In this time of conflict between the concepts of political  correctness and free speech, the barrier between the two can seem like a  high concrete wall, never to be breached. But I prefer to think of it  more as a fence. One can stand on either side of it. It is also low  enough that one can attempt to straddle it -- to have a foot on either  side. The latter option can come across as as seeking compromise -- but  it can also be interpreted as wishy-washy indecision.

During  my decades as a writer, I have been on both sides sides of that fence.  But I haven't tried to straddle it. Whichever side side I've chosen,  both of my feet have been planted firmly there.

For  several years, I was an opinion columnist, then an editorial writer,  for a local daily  newspaper. Not surprisingly, some of the thoughts I  expressed were controversial and unpopular. The editorials covered a  wide range of topics, from local matters to world affairs. The opinion  columns were more specific, focusing primarily on the volatile issue of  race.

Of course, my pro-black stance on the  latter matter generated a lot of disagreement as well as support.  Commentators who were at the extreme level of disagreement wanted me to  be censored, or even silenced altogether. If the newspaper had attempted  to tone down or curtail anything I had written, I would have strongly  and vociferously objected. In that instance, both my feet were placed  resolutely on the free-expression side of the metaphorical fence.

Yet  I also belong to a category of people who have been long-time targets  of vitriol, opprobrium, and outright slander for centuries. As well, I  and like-minded people have often wanted the promulgators of such views  to be shut the (expletive deleted) up.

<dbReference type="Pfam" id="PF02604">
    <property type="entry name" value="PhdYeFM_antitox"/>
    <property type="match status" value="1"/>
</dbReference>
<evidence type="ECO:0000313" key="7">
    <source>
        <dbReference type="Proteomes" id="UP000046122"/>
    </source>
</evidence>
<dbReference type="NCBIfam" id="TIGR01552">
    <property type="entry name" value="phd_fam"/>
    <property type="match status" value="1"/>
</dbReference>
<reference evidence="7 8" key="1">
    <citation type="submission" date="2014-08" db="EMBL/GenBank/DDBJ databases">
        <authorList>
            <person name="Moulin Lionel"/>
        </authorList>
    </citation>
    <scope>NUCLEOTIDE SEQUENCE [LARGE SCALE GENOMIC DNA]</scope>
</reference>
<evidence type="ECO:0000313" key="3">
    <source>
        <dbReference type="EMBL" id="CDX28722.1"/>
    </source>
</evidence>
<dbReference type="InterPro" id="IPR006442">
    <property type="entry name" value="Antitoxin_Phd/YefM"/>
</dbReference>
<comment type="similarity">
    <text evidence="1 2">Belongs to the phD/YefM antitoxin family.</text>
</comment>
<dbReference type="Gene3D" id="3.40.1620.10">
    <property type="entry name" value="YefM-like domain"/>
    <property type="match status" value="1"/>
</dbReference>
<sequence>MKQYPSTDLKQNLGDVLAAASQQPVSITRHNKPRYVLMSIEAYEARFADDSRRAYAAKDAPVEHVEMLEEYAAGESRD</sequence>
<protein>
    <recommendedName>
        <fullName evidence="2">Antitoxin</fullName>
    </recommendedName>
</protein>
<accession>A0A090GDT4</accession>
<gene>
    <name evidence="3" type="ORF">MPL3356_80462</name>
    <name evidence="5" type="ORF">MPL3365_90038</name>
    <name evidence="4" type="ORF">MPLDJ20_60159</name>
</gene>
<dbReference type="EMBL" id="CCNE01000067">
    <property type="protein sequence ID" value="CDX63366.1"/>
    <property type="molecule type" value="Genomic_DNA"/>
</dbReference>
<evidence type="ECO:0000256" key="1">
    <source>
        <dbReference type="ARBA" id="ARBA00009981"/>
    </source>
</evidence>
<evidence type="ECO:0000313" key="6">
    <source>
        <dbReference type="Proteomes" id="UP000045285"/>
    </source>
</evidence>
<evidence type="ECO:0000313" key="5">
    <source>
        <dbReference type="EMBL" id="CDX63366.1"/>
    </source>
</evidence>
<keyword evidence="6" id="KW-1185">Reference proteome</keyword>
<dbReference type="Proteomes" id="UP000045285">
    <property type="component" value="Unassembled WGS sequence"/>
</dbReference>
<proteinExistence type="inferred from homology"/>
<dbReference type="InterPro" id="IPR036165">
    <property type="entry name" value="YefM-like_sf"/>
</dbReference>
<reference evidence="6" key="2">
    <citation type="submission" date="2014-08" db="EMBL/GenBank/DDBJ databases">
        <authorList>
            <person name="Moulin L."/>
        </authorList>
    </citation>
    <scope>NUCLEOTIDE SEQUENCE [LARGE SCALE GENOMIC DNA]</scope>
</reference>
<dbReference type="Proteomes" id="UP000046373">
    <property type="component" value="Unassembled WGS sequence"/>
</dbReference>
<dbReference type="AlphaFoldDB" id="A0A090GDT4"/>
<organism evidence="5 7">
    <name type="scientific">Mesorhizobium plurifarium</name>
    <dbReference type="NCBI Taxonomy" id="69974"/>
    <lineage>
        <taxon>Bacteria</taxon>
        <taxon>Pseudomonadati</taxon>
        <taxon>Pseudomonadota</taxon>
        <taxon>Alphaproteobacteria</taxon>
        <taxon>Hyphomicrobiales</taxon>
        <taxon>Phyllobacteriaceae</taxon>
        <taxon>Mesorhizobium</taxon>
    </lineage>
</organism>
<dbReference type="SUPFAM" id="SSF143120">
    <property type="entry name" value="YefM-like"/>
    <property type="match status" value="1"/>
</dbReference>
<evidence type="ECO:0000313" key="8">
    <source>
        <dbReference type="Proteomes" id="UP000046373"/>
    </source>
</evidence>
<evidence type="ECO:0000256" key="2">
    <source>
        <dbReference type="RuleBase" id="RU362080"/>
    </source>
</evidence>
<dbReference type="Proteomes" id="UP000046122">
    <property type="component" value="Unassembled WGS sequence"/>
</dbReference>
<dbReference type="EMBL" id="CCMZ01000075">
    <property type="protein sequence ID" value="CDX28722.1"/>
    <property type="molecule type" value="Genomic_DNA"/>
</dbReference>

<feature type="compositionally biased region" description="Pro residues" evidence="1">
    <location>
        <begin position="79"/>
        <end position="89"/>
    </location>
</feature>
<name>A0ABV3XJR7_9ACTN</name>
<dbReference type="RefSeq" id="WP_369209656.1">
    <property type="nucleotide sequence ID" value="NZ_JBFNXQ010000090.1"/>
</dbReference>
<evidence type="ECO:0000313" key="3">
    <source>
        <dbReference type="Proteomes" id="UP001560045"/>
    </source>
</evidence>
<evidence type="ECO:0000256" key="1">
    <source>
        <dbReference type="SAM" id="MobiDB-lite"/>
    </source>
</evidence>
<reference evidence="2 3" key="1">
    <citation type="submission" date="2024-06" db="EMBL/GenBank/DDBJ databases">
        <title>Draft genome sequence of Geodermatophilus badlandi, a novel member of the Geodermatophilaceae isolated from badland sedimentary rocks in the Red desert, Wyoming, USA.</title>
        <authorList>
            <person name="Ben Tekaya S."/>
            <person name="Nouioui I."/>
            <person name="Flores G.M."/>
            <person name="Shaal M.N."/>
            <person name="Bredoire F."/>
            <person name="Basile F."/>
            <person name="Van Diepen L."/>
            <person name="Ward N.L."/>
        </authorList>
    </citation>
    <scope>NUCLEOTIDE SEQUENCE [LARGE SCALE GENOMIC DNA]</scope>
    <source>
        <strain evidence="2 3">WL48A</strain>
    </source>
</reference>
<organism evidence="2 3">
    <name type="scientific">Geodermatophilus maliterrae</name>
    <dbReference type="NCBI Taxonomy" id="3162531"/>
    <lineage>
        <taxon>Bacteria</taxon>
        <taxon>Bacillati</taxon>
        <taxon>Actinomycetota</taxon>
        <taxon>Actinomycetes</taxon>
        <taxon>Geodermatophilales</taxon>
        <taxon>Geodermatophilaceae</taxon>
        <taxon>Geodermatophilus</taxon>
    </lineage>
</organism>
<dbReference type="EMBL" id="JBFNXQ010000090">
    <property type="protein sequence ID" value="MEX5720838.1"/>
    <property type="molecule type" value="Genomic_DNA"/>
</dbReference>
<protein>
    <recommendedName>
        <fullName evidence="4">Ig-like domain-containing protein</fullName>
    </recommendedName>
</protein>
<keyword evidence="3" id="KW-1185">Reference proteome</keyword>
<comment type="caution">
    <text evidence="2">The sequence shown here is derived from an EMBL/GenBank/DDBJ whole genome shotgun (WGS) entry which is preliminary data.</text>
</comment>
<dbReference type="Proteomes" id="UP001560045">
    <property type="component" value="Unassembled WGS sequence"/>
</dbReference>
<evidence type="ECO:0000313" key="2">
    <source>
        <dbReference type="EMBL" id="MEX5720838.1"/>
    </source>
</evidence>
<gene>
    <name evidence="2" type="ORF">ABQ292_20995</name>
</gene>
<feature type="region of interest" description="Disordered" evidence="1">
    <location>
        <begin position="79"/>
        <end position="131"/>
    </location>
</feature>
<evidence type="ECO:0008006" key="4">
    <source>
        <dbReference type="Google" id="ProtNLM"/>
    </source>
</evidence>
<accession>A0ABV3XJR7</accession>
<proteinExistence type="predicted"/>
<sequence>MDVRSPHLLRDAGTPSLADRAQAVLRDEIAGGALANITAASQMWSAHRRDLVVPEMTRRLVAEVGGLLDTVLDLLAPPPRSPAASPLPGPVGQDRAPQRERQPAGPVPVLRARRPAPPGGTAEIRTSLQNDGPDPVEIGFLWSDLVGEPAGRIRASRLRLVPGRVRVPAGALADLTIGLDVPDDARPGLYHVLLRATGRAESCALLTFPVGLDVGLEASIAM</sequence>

In  response to such reactions, the hate-mongers often fall back on on their  right to freedom of speech, which is one of the cornerstones of  democracy. They also make the argument that that the best rejoinder to  speech one doesn't like or agree with is "more speech."

During  the past, I considered both these contentions to be specious. Of  course, I support the right to freedom of speech. But the people who  hide behind that right are also hiding from the obligation to take  responsibility for the consequences of misusing that precious right. 

There's  a venerable old saying: "I may not agree with what you are saying, but   will defend to the death your right to say it."  That is a laudable  sentiment. But when I am negatively affected by by what you  say, I am  more concerned about confronting those effects that I am with your right  to express them.

As  for the "more speech"  argument, I used to believe that my time and energy were better spent on  actually doing something about the ill-effects of the damage rather  than simply talking further about the problem.

So,  which side of the fence do I stand on now, in this age of "fake news,"  "trigger warnings," and "identity politics"? For all its pitfalls and  perils, I have to keep my feet on the side of free speech, regardless of  how reprehensible some of the others on that side may be.

Of  course, free speech has its limits. Restrictions on slander and causing  a panic, for example, are necessary. But overzealous suppression of  invidious speech only drives its perpetrators underground, where they  can hide until they explode like those roadside bombs in the Middle  East.

When it comes to speech, sometimes it's  better to fight fire with fire, even though some may get burned in the  process. History has proven again and again that the effects of   censorship and repression are far more harmful, and are on the wrong  side of the fence.